As I enter my fifth year living and thriving here in Western North Carolina, I’m also sliding into a space of reference and observation where I can now compare and contrast those subjects I continually cross paths with throughout my travels. 

Of which, I find myself running around in numerous musical circles, from Asheville to Franklin, Hot Springs to Murphy. And when you’re writing about all of these talented and unique acts, one thing sticks out — how far they’ve come.

Based out of Asheville, The Get Right Band is a group I’ve been keeping tabs on for a few years now. Led by singer/guitarist Silas Durocher, the ensemble also includes Jesse Gentry (bass) and drummer J.C. Mears (drums). What stands out about this band is the mere fact that nobody around this region sounds like them. Period. 

Though I encourage folks to track them down, either live or by way of their albums, I find myself, more or less, running down a list of musical genres when describing them. “Well, they’re definitely a rock band, but they also get jazzy, and down and dirty funky, also some reggae and folk in there for good measure. Oh, and they jump into the blues and touch upon some pop aspects, too,” I’ll say, as if to stop for a moment with my next thought, “Heck, they have it all.”

And it’s that “all” factor which puts The Get Right Band into a league of their own. It’s surprising when you stand there watching them perform, where you’re trying to figure out just how they’re able to get that much sound from a power trio. With their latest record “Who’s in Charge?” the group once again showcases those musical tastes and attitudes that continue to propel them into the next chapter of what is already amounting to a promising future.

Garret K. Woodward: It has been a couple years since we last talked. How has the band evolved, professionally and musically?

Silas Durocher: We’ve gotten significantly busier and, I think, significantly better. When I say “better,” I partially mean obvious stuff — we’re tighter, our songs are stronger, we’re growing as individual musicians and as an ensemble. But, I mostly mean that we feel like we’re really creating art that we’re excited about and proud of. We’re being more honest and more present in our art. This album is a great reflection of that — this is a fully realized artistic vision. That doesn’t at all mean it’s perfect, it just means that we put everything we’ve got into it and did everything we wanted with it. We stopped working on it because we were finished, not because we ran out of time or money. 

GKW: As a musician these days, what are you seeing out there, as a touring act, as a group trying to find traction in an often difficult industry to properly navigate?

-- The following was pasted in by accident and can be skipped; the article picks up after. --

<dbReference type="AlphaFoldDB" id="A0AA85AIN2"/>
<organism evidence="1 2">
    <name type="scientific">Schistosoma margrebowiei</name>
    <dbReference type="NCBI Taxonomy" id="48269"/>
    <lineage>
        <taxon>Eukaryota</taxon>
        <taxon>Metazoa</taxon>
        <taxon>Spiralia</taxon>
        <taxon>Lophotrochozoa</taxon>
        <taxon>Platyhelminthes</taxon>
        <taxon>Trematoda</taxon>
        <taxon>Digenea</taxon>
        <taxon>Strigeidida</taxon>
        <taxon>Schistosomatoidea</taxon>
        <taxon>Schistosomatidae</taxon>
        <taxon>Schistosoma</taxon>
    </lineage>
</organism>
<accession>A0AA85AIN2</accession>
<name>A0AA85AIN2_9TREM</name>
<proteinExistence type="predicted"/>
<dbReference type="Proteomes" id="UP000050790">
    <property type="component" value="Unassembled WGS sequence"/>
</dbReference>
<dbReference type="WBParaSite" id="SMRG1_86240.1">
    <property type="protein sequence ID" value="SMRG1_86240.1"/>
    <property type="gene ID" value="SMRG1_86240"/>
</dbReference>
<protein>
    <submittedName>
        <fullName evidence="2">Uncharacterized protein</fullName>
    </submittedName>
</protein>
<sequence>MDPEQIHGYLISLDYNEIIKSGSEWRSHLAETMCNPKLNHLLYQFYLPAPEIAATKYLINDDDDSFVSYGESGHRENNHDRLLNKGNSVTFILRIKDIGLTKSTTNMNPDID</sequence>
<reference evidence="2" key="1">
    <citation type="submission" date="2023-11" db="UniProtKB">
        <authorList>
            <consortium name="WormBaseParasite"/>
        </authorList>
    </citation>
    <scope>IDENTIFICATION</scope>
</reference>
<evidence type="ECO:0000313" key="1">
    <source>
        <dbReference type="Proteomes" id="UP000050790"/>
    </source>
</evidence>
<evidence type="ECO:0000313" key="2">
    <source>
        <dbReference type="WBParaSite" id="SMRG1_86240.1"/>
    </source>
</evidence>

SD: Well, oversaturation of the market is a major factor in every single thing a band is trying to do. There are so many bands these days — it’s insane. So, any industry “gatekeeper” that we’re trying to get in touch with, they’re just being inundated with similar emails and phone calls. It’s a real challenge just to get people to give you a chance. And it’s the same for listeners, where they have so many options of what to listen to and new music to be turned on to. Of course, the flip side of that is that it’s easier than ever to get your music directly to your fans. 

GKW: With the recording process, where was the new album done? And what is the process by which y’all craft together a record? Come into the studio with songs ready, or let the energy of the space dictate the attitude of the sessions, or both?

SD: We recorded the album at the one and only Echo Mountain in Asheville, with Julian Dreyer as our engineer and co-producer. Most of the songs we put on this album had been heavily road-tested. We usually like to take songs out into the world before recording them. We can get energetic feedback from audiences and from each other, we can try different versions, jam one night, play it straight the next night, change the tempo. When it came time to record these songs, we spent about a month before going into the studio doing pre-production, figuring out what versions of the songs we wanted to do, how to arrange them for a recording versus a live show, how to really represent what we do and who we are. But, we also didn’t plan too much. We intentionally left some things unplanned, especially when it came to anything in addition to our normal trio, such as extra guitar parts, keys, crazy studio effects, extra percussion and horns. Once we recorded the music, we just really listened to the songs and let them tell us what they needed. 

Editor’s Note: The Get Right Band will be hosting an album release party and performance for their new record “Who’s in Charge?” at 9 p.m. Friday, Aug. 5, at Isis Music Hall in West Asheville. Roots of a Rebellion will open the show. Tickets are $8. www.thegetrightband.com or www.isisasheville.com

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